GREENFIELD, MASS. (Dec. 23, 2008) --U.S. acreage planted with organic cotton increased for the second straight year, according to research compiled by the Organic Trade Association (OTA). Analysis of available data found that the total acres planted in organic cotton grew from 8,510 in 2007 to 9,279 in 2008, constituting a nine percent increase.
Harvest acreage figures for 2008 are not yet available. Other findings show 14,025 bales of organic cotton were harvested in 2007, representing a 73 percent increase over the previous year, when the total number of bales was 8,116. The U.S. organic cotton harvest represents about 2.1 percent of total global organic cotton production.
To compile the research, OTA surveyed organic cotton farmers in the United States who grew organic cotton in 2007, and combined those results with acreage and harvest figures from the Texas Organic Cotton Marketing Cooperative.
Ten of 62 farms surveyed returned surveys that met the criteria for analysis. OTA’s survey, funded by Cotton Inc., asked about the types of cotton planted and harvested. Survey respondents planted 2,590 acres of organic upland cotton and 245 acres of organic pima cotton. In 2007, survey respondents harvested 1,716 acres of organic upland cotton and 225 acres of organic pima cotton.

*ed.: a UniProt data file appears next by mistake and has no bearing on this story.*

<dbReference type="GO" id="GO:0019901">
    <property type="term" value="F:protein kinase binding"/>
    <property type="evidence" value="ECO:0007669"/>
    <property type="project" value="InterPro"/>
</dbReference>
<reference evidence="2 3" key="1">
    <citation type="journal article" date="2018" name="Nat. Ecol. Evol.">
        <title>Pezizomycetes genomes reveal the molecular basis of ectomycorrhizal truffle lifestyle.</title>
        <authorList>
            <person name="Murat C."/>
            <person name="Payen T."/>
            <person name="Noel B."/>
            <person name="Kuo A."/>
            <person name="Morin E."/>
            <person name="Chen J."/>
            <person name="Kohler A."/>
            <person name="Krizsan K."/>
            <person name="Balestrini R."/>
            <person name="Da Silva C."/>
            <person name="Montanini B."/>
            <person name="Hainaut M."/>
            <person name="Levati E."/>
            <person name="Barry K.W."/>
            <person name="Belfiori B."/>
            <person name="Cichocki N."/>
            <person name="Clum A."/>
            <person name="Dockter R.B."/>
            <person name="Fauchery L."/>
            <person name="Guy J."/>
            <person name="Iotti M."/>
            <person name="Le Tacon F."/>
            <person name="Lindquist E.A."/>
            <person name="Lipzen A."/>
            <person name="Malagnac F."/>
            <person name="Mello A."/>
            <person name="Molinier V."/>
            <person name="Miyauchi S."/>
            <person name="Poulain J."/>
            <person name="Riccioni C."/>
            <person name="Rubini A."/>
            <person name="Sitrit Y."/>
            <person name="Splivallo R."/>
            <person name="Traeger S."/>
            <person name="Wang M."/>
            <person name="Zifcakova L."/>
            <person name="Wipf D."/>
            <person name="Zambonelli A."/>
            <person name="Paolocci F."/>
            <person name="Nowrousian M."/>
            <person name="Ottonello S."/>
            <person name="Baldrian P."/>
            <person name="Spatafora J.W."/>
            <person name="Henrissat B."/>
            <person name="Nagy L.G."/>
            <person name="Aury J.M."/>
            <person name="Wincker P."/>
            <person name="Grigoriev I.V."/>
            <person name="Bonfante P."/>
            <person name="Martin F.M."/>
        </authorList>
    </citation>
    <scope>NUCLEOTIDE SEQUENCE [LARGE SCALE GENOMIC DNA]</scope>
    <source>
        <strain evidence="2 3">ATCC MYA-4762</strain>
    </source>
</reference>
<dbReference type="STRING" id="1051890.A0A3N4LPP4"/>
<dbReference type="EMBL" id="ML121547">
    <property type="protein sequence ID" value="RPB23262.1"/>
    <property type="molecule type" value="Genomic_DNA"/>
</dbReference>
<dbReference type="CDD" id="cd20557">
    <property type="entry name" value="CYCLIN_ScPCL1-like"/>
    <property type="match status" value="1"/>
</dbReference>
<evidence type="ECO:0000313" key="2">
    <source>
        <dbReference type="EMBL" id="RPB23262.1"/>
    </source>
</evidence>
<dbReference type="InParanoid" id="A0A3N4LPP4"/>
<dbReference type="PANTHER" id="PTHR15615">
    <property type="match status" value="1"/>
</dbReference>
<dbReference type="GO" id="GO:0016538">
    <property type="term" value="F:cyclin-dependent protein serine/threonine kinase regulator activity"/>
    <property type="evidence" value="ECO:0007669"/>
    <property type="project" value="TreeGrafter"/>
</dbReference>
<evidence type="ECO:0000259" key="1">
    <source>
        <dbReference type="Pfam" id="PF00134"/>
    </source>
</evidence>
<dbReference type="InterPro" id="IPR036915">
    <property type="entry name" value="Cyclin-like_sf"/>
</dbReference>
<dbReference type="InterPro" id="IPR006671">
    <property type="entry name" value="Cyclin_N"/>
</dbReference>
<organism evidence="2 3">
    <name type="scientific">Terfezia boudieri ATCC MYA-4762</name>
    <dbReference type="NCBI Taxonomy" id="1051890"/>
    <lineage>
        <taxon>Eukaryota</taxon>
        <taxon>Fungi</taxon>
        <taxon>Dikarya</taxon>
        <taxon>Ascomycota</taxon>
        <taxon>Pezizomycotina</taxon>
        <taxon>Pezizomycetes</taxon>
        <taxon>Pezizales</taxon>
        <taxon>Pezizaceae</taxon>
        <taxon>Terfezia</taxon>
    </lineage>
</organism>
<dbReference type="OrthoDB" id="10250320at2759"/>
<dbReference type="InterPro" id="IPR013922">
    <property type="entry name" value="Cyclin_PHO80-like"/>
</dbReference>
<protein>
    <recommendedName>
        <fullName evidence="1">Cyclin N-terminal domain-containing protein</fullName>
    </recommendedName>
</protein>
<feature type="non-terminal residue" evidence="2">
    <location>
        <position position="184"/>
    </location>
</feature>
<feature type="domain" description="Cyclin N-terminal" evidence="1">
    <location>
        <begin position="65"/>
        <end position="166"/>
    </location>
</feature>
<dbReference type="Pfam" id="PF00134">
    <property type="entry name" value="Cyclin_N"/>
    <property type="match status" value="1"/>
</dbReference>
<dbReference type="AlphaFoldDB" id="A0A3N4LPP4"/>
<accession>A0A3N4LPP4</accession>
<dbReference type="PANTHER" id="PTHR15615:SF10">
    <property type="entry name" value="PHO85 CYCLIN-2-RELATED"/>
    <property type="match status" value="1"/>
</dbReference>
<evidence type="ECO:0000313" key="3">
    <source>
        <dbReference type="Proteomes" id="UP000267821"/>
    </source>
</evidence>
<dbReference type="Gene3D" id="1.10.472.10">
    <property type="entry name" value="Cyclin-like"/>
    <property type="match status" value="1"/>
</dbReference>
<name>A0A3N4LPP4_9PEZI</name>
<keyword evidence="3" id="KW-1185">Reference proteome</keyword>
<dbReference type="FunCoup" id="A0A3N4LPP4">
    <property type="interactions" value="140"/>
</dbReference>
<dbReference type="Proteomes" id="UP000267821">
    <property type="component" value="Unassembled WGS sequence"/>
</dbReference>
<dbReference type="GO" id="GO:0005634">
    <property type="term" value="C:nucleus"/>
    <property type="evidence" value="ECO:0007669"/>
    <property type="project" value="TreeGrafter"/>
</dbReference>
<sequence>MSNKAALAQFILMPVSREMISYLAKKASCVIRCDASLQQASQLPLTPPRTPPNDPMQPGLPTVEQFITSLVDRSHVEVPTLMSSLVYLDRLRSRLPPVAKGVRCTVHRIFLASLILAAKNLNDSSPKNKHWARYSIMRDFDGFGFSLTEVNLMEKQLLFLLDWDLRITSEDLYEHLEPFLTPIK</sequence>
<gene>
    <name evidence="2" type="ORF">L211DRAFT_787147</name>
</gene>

Price paid for organic cotton increased
Other survey findings revealed that changes are taking place within the organic cotton market. Organic cotton farmers saw the range in average price they received per pound increase from between $0.85 and $1.25 for organic upland cotton in 2006 to between $1 and $1.50 in 2007. Organic pima cotton farmers saw a similar increase in price, ranging from $1.65 to $2.09 in 2006 to $1.05 to $3 in 2007.
Additional findings from this year’s survey make clear that several challenges lie ahead for U.S. organic cotton producers. Such producers remain in need of educational and economic resources to support their organic practices and build awareness of and access to high-quality markets for their organic cotton products.
Despite these challenges, survey data and projections from farmers forecast growth in production of U.S. organic cotton to approximately 12,000 acres, a 29 percent increase from 2008.
Organic cotton is grown without the use of toxic and persistent pesticides and synthetic fertilizers. In addition, federal regulations prohibit the use of genetically engineered seed for organic farming. All cotton sold as organic in the United States must meet strict federal regulations covering how the cotton is grown.
The Organic Trade Association (OTA) is the membership-based business association for organic agriculture and products in North America. Its approximately 1,700 members include growers, shippers, processors, certifiers, farmers' associations, distributors, importers, exporters, consultants, retailers and others.